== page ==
That’s because your typical major bank is a listed company that is owned in part by the stock market. Generally speaking, companies that are listed on a stock market must act in a way that maximizes profits or else they risk a drop in share prices. If a bank offers 3% interest when they otherwise do not need to (meaning they are able to secure enough capital to make profitable loans), then they are essentially just giving money away. We highly doubt the stockholders would tolerate that.

Changing the equation

Change is inevitable, but how much things will change and how quickly is up for debate. There are other outside factors that can affect interest rates such as in the case of the United States, various rates that are controlled by the US Federal Reserve. However, the largest deciding factor when talking about private companies such as banks is simply what the customers will tolerate. As your average member of the public is completely reliant on banks just for basic financial services, it seems that the decision to raise rates would lie entirely in the hands of the banking elite and not the general public.

Thankfully, the current private financial system powered by banking elites now has some competition. While their centralized system is controlled by an endless desire for maximized profits and ever greater returns, new ideas are emerging in finance that present unparalleled opportunities for the average customer.

At Celsius, we’re focused on decentralizing financial services with the goal of changing the equation from shareholders and leadership holding all the power to putting the power back in the hands of the people. Celsius users can earn up to 10.5% annually on crypto deposits with interest payments funded from 80% of Celsius’ total revenue and paid out to our community of depositors each week. Our platform has no minimums or caps for deposits, no fees or penalties, and no lockups so users can access their funds freely and easily at any time.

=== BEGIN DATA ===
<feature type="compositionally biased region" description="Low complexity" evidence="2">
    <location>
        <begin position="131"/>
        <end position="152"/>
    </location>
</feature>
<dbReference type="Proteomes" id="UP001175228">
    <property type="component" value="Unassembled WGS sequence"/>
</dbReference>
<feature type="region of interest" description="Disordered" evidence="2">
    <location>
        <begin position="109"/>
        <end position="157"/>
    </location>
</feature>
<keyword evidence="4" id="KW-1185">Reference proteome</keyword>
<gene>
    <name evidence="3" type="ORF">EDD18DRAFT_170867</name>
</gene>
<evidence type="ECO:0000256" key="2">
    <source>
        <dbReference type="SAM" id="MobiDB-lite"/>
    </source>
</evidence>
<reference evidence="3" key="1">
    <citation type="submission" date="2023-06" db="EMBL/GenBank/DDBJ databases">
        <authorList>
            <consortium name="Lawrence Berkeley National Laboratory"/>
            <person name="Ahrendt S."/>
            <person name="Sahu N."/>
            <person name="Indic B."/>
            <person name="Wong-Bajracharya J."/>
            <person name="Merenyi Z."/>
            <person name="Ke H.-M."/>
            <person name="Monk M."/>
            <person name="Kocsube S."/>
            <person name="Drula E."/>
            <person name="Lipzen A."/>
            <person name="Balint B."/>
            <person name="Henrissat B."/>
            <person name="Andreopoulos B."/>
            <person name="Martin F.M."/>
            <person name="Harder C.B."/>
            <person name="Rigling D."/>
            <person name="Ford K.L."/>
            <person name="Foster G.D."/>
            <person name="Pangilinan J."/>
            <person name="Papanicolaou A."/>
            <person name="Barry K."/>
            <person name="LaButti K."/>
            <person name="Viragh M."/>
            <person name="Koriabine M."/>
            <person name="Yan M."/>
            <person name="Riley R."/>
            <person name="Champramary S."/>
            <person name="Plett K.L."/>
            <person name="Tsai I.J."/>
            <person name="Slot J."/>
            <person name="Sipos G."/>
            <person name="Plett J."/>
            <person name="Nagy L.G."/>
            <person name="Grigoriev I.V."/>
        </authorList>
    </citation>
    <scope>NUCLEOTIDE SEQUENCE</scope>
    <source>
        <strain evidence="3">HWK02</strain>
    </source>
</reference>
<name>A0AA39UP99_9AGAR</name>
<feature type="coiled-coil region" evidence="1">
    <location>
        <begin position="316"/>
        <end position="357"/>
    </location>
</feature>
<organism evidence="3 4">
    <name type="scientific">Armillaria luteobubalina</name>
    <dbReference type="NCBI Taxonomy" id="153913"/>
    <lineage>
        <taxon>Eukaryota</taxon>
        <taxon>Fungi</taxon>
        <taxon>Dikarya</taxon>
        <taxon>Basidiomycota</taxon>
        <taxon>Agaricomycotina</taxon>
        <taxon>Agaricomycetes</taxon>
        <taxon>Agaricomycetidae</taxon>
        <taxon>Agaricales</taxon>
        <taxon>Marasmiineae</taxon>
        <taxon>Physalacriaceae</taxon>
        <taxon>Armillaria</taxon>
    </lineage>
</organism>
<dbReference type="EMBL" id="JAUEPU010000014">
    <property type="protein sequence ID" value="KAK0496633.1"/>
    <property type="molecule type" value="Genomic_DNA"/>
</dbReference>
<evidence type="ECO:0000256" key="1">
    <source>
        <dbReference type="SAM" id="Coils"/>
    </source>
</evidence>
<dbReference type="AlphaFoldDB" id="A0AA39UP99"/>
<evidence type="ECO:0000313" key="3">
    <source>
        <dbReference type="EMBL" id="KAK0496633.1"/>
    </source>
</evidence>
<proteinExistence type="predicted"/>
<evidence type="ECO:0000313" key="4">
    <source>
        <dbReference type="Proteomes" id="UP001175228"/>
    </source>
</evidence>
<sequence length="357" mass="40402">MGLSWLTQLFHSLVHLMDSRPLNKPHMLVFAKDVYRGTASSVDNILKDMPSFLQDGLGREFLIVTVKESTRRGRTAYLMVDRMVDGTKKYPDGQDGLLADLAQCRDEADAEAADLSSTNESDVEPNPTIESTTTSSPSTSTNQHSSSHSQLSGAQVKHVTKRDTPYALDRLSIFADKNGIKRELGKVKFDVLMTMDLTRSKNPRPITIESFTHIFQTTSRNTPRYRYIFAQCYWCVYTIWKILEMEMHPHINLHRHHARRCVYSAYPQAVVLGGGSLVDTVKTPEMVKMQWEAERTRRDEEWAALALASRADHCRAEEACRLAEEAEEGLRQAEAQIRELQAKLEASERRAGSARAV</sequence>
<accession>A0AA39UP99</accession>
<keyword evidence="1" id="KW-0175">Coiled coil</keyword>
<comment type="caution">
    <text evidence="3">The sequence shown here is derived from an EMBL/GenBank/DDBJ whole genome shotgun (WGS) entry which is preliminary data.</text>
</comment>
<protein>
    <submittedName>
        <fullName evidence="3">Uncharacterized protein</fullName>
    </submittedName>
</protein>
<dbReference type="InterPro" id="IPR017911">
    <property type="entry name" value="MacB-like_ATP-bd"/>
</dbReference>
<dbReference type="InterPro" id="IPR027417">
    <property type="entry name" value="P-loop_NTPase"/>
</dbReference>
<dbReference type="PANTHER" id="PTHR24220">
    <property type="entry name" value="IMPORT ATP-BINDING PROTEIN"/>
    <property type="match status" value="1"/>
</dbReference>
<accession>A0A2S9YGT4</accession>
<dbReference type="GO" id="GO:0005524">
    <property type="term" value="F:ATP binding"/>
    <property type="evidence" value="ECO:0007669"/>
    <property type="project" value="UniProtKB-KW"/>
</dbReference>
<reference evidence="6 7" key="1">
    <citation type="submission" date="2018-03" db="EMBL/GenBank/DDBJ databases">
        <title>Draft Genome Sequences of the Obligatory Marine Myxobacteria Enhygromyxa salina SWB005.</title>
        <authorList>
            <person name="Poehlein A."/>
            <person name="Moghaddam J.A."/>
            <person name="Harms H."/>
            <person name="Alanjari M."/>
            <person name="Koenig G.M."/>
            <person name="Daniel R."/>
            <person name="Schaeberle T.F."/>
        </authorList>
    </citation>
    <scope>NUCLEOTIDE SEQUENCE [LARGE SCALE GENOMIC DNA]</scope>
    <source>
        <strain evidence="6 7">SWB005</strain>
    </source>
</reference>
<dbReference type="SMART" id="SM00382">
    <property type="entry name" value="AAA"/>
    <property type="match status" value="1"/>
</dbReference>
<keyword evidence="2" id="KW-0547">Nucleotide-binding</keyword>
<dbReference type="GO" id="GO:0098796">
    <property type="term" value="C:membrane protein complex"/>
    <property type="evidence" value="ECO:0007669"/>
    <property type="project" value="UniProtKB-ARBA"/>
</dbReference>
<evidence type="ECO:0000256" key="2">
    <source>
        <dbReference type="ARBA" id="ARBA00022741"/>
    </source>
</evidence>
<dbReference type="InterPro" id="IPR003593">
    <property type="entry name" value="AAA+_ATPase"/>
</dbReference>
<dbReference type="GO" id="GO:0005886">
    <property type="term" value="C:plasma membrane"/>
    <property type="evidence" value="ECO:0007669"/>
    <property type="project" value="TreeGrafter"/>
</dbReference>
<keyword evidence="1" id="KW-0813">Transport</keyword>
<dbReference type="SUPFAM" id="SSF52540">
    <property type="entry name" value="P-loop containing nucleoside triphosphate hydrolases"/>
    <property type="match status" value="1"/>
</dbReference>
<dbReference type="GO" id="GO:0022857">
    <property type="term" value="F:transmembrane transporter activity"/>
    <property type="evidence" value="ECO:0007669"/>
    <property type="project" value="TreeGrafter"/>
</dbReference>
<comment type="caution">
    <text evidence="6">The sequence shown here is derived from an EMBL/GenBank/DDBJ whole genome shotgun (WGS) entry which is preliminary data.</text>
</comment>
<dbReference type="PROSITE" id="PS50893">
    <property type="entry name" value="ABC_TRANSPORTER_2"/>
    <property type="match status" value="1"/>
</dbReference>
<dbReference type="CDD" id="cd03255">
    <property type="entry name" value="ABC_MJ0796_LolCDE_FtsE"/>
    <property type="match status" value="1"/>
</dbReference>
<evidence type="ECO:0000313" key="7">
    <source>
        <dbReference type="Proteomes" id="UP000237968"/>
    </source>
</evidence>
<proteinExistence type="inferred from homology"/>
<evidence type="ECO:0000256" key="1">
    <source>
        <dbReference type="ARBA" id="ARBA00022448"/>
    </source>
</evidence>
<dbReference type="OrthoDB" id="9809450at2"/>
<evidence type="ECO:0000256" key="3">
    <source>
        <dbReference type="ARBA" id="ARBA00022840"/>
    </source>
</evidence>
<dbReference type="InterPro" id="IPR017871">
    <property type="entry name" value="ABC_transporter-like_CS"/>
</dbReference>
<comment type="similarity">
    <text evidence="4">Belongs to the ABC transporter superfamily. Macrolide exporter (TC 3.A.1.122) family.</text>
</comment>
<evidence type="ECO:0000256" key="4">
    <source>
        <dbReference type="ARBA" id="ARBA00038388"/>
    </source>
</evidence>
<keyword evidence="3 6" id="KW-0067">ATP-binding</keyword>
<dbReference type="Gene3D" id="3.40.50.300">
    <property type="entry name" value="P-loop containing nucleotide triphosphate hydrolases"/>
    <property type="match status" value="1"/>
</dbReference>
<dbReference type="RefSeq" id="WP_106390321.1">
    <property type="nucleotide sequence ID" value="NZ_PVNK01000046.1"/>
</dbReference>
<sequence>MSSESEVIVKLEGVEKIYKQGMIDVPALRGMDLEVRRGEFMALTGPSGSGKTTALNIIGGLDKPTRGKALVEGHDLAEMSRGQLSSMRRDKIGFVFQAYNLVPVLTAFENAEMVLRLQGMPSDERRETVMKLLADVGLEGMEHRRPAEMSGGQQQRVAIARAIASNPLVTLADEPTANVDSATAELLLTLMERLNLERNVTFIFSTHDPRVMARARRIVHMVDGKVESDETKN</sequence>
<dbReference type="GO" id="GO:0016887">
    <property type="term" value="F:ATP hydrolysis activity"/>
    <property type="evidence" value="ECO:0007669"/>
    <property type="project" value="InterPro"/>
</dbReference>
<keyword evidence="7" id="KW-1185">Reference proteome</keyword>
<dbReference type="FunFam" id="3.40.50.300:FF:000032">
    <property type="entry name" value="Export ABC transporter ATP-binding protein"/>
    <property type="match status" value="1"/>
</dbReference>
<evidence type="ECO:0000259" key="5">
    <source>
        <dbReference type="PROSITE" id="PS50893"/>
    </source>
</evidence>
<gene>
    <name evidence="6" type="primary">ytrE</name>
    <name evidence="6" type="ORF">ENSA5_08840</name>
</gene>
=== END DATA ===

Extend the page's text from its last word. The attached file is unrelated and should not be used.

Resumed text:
We’re on a mission to disrupt the unfair banking practices traditional institutions have implemented for hundreds of years by bringing the next 100 million people into cryptocurrency. Banks are only as powerful as the number of depositors they have funding their balance sheets. When cryptocurrency becomes mainstream and customers learn to only expect transparent, honest, and fair financial services that exist on the blockchain, big banks are going to be in for a wake-up call.

This doesn’t help just us or the cryptocurrency community in general, but it helps to put a leash on the greed of the banking elite. If banks aren’t forced to raise interest rates on savings accounts, they never will. And even if they raise their rates to 3%, we plan to make it more attractive to save with companies like ours that put the interests of our community first and don’t answer to stockholders demanding maximized profits.

In a word, what we want is beneficial to everyone. Well, everyone except the banking elite who caused this problem in the first place.

What’s your take? Will banks ever raise the rates? Let us know in the comments below.


About Celsius Network

Celsius Network is a democratized interest income and lending platform accessible via a mobile app. Built on the belief that financial services should only do what is in the best interests of the community, Celsius is a modern platform where membership provides access to curated financial services that are not available through traditional financial institutions. Crypto holders can earn interest by transferring their coins to their Celsius Wallet and borrow USD against their crypto collateral at interest rates as low as 4.95% APR.

Download the Celsius Network app and start earning interest on your crypto today ➡️ celsiusnetwork.app.link

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A new way to earn, borrow, and pay on the blockchain.